The death of musical modernism has been proclaimed since the day of its birth. Like many traditions, it has been proud of its parentage and eager to break free of it, and this double-mindedness has manifested in each generation’s claim that its music is not modern, but merely a continuation of tradition.

Schoenberg, as the continuation of a tradition stretching back to Bach at the earliest and Wagner and Mahler more proximately, embodies the same willingness to preserve in revolution the essential aspects of the classics.  Even as he unrooted harmony from traditional function, Schoenberg retained a phrase structure that depended on harmonic balance and opposition.  Even as he burst open the strictures of traditional form, the freest of Schoenberg’s works projects a clear-cut structure.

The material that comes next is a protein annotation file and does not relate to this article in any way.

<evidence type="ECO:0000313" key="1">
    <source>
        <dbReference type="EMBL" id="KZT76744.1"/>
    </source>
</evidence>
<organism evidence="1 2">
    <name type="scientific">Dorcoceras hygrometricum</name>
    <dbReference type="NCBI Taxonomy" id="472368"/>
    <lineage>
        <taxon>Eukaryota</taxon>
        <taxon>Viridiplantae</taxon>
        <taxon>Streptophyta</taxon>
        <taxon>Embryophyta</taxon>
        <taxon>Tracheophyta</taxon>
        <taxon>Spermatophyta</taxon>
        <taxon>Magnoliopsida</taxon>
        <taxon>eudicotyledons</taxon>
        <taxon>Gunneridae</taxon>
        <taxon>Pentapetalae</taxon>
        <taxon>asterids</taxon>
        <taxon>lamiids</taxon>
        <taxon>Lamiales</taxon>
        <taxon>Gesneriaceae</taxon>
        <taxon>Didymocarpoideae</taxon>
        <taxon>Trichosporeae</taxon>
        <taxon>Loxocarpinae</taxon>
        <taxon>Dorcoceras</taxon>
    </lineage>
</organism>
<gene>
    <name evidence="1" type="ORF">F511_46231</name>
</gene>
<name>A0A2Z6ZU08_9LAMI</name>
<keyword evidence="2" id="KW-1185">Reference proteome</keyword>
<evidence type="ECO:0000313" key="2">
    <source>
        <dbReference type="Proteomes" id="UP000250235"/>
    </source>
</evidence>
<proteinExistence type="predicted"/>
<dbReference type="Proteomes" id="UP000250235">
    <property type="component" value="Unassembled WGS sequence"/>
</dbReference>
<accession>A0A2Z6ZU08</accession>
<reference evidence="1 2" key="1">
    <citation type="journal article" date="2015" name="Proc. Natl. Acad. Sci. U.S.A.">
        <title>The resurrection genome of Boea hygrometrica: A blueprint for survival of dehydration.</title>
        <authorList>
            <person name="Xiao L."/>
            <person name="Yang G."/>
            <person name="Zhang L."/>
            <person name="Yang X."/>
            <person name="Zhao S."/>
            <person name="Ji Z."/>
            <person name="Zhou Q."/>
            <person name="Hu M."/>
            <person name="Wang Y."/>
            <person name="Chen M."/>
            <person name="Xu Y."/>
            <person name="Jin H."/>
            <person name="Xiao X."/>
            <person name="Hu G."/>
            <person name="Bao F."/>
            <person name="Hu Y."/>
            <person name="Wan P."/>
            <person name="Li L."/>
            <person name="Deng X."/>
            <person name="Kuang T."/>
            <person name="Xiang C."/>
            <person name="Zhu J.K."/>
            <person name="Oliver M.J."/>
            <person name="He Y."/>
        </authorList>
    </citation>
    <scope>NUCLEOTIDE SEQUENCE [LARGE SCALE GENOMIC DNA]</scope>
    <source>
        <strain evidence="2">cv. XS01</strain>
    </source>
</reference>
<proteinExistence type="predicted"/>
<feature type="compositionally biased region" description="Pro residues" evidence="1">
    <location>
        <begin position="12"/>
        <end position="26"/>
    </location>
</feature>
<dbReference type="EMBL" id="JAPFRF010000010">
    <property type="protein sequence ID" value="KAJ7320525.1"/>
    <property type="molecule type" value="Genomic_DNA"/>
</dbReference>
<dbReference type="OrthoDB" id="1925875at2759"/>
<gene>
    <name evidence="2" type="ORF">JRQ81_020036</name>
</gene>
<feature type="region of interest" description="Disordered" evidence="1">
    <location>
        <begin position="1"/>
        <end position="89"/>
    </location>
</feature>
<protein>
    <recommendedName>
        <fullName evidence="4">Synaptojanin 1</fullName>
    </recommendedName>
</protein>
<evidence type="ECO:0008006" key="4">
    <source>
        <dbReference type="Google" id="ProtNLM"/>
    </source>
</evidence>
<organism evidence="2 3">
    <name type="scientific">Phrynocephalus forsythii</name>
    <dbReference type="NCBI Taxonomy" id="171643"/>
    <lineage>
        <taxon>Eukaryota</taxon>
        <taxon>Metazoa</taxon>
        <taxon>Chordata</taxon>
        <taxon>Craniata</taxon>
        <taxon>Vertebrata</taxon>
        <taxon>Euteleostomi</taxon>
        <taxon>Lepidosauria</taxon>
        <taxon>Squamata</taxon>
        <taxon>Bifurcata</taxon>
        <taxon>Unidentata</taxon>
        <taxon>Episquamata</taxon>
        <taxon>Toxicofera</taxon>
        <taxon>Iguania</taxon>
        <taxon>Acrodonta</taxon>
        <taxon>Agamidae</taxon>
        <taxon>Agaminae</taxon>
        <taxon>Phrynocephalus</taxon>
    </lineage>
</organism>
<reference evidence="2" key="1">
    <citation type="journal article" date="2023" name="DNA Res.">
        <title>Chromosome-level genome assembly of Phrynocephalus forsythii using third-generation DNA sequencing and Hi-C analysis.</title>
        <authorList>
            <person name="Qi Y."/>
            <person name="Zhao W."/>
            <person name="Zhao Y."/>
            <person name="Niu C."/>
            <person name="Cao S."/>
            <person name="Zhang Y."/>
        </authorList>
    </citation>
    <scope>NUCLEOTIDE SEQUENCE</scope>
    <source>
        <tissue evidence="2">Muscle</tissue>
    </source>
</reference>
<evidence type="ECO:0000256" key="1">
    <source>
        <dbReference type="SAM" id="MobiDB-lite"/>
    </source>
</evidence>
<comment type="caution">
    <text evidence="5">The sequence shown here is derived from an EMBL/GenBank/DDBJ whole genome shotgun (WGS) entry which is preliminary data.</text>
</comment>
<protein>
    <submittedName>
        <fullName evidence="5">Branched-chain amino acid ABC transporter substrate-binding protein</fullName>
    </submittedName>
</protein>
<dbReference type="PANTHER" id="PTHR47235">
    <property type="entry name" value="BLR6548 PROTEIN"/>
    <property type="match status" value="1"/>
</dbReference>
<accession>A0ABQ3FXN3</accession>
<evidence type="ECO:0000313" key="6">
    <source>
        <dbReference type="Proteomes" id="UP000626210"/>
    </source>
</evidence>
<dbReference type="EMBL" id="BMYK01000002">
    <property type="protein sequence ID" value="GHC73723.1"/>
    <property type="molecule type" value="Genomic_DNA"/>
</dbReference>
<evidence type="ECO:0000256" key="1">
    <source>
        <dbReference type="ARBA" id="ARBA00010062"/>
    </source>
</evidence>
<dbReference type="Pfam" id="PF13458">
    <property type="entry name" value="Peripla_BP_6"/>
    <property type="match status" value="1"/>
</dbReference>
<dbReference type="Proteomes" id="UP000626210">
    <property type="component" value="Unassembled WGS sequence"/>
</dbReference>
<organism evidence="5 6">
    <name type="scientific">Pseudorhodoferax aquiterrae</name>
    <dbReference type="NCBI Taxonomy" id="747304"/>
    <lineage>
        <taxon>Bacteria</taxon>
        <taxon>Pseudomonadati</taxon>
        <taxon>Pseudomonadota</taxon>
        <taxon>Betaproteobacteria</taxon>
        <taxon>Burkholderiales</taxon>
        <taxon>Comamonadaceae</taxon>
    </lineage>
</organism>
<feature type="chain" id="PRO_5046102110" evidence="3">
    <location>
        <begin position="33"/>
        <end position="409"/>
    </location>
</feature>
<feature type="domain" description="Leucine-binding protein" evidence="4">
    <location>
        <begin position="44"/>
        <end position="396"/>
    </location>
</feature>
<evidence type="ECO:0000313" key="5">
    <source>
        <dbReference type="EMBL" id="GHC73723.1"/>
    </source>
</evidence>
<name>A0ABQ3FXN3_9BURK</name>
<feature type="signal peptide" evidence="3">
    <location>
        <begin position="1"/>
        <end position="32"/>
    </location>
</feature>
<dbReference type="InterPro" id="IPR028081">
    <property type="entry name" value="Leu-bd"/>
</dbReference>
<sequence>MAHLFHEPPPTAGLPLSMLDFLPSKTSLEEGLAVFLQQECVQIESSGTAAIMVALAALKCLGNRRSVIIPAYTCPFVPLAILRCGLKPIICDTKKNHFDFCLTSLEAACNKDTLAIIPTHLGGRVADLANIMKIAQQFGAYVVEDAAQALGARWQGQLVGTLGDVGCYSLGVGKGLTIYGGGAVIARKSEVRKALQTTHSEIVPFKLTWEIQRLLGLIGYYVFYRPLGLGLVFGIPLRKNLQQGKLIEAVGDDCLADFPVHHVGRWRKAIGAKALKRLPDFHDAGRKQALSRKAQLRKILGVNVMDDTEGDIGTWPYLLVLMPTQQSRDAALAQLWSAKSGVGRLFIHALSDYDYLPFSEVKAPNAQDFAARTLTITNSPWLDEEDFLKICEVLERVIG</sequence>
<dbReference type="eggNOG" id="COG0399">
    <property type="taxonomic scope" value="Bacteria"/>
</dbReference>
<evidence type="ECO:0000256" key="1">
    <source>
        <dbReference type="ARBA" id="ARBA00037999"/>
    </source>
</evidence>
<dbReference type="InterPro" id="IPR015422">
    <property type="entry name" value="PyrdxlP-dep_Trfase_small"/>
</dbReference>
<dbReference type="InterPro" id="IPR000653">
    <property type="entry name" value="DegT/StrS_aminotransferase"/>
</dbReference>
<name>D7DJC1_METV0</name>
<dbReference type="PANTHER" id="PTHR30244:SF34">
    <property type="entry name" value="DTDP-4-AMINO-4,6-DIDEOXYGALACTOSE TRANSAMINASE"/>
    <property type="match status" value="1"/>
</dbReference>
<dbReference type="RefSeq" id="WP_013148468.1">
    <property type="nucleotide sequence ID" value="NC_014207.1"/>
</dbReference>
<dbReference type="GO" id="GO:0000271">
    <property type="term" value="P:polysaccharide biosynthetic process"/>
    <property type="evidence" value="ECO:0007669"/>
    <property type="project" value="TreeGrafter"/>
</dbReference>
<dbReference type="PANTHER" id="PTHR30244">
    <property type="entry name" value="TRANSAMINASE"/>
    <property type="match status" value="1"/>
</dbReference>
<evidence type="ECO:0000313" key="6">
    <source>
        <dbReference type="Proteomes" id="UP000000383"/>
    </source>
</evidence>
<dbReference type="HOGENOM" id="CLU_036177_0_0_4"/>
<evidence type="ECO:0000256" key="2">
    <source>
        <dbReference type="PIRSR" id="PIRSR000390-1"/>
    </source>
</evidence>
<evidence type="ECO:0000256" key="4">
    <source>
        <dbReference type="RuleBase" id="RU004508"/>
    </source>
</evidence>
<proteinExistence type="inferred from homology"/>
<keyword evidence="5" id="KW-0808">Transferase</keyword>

In terms of expression, in terms of beauty and harmonic power, Schoenberg’s works reward the listener who strives to accept what they have to offer. The composer who was confident that a future public would embrace his works was not interested in enticing an academic coterie of note-counters, but rather in using music to communicate persuasively and eloquently.

And it is for this reason that Schoenberg’s music seems at this moment so vital. It speaks out against those who would use power to impose upon others, against dictators and tyrants. It cries out for justice in a world seemingly devoid of it. It appeals to our deepest feeling and inmost humanity.

In 2017, this is what we require: music that engages our emotions as well as our intellect.

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